Author(s): Nandang Sutrisno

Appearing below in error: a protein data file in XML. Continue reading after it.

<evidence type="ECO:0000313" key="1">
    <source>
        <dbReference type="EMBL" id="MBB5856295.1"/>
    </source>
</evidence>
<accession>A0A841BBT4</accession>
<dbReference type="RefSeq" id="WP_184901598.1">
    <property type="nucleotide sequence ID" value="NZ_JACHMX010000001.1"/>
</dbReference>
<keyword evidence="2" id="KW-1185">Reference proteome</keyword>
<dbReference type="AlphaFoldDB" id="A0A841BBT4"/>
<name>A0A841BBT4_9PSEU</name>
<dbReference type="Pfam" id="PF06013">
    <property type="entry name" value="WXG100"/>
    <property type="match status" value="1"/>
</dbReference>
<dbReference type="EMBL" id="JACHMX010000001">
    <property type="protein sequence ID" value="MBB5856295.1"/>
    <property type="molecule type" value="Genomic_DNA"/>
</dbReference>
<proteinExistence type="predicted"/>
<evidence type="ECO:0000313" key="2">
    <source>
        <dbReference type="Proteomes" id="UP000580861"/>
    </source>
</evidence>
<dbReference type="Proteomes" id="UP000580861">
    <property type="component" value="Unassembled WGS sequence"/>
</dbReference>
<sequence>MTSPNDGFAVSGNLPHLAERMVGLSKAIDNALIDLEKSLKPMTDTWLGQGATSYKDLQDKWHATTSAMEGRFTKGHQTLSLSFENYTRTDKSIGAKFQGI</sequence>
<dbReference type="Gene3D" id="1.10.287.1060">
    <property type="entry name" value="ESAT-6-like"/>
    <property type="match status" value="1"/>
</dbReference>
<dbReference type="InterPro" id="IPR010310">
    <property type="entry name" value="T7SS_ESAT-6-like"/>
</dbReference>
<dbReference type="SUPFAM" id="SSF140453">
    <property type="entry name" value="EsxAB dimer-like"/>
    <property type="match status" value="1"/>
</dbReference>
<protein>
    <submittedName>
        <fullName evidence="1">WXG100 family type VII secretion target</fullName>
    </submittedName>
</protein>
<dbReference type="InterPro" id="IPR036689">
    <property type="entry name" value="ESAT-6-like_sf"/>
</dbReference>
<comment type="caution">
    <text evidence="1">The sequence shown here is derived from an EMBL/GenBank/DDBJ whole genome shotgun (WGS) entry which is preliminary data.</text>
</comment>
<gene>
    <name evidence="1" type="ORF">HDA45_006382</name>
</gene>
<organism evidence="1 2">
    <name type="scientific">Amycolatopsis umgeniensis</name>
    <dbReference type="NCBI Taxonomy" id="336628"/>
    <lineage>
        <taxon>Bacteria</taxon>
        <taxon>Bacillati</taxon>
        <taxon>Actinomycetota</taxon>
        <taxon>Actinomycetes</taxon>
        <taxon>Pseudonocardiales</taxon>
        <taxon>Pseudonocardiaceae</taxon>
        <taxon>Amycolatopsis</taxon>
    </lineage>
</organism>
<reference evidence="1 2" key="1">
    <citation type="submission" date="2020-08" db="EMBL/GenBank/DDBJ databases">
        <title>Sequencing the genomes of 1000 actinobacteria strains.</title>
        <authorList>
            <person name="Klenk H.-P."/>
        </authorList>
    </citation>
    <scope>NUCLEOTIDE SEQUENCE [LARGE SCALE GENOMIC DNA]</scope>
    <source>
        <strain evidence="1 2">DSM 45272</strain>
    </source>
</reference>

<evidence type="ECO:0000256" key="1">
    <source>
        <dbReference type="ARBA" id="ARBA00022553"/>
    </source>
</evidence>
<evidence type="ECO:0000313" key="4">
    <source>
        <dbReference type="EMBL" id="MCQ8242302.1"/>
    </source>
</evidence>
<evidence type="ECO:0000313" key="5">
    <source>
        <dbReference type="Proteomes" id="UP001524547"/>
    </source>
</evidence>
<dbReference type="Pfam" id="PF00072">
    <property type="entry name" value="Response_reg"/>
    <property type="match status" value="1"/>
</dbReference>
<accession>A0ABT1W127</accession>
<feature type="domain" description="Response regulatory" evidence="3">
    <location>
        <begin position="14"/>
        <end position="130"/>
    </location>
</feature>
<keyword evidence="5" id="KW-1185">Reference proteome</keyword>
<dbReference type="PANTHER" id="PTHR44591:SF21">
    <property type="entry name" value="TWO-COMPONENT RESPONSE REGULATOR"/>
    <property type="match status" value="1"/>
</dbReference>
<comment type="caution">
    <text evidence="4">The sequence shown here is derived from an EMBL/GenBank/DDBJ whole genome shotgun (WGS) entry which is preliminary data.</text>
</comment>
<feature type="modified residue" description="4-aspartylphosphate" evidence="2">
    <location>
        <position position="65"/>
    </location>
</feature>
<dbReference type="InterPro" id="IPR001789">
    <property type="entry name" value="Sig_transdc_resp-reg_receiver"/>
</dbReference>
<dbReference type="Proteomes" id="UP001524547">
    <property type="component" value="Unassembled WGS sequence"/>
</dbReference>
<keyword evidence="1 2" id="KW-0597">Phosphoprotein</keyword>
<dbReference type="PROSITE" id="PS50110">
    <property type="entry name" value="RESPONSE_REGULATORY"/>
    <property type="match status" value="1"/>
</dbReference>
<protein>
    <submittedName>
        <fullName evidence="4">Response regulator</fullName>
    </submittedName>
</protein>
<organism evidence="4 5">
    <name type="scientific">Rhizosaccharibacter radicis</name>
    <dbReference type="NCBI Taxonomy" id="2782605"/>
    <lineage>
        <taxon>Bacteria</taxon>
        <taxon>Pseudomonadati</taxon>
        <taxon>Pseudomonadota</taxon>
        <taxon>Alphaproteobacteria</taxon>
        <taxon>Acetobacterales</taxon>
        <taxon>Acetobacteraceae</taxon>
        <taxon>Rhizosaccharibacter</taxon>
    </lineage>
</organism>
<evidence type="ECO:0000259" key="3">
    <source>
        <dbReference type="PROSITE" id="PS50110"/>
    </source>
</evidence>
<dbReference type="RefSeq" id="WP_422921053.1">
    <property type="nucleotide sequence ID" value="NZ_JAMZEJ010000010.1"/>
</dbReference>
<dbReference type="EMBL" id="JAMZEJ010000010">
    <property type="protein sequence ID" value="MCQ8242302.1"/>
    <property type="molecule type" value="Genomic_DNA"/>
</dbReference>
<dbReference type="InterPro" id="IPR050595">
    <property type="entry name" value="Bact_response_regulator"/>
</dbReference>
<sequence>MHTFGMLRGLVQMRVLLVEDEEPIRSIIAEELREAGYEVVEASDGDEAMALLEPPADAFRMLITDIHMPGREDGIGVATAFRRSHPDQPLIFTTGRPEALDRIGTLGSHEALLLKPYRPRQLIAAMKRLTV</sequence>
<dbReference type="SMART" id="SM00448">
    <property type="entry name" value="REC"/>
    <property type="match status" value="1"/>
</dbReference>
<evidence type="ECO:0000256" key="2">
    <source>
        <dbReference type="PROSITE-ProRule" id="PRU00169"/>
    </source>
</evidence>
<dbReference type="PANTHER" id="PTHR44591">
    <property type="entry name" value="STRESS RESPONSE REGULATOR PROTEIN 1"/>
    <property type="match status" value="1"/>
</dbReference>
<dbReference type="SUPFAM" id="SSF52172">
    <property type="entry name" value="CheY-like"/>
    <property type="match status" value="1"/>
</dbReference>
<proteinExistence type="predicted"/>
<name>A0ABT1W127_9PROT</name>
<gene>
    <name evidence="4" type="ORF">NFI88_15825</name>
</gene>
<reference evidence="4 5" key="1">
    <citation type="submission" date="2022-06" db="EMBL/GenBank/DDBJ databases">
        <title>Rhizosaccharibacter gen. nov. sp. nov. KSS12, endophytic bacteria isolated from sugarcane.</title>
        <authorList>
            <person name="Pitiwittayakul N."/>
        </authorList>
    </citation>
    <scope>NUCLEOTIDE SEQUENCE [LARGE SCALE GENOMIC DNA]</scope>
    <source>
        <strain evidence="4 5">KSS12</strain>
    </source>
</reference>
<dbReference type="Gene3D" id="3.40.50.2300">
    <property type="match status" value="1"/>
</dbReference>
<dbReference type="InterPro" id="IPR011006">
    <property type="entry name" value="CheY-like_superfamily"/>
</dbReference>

As individual country becomes more politically and economically integrated with the global economy, it is increasingly problematic for them to exclude themselves from the process. In fact, as firmly established as one of the economics orthodoxies, the developing countries that adjusted to this reality have significantly profited from their rapid integration in forms of the sustained economic growth. From the legal standpoint, it raises a number of very pertinent questions that require immediate attention from both policy makers and legislators alike. As such, this paper uses Indonesia as its case study as it conservative stance has framed the national debate on international law in general and higher national education in particular. More specifically, in the context of the worldwide populist backlash against globalization, this paper offers some prescriptive insights that can be employed for developing a sensible respond to emotionally charged questions such as how to successfully liberalize while at the same time closely attuned to the national ideology. In addition, I am also hopeful that this paper is pragmatically designed to be able to propose some practical solutions in support of the introduction of a further and thus successful institutional reform as it has initiated by the 2012 Law on Higher Education.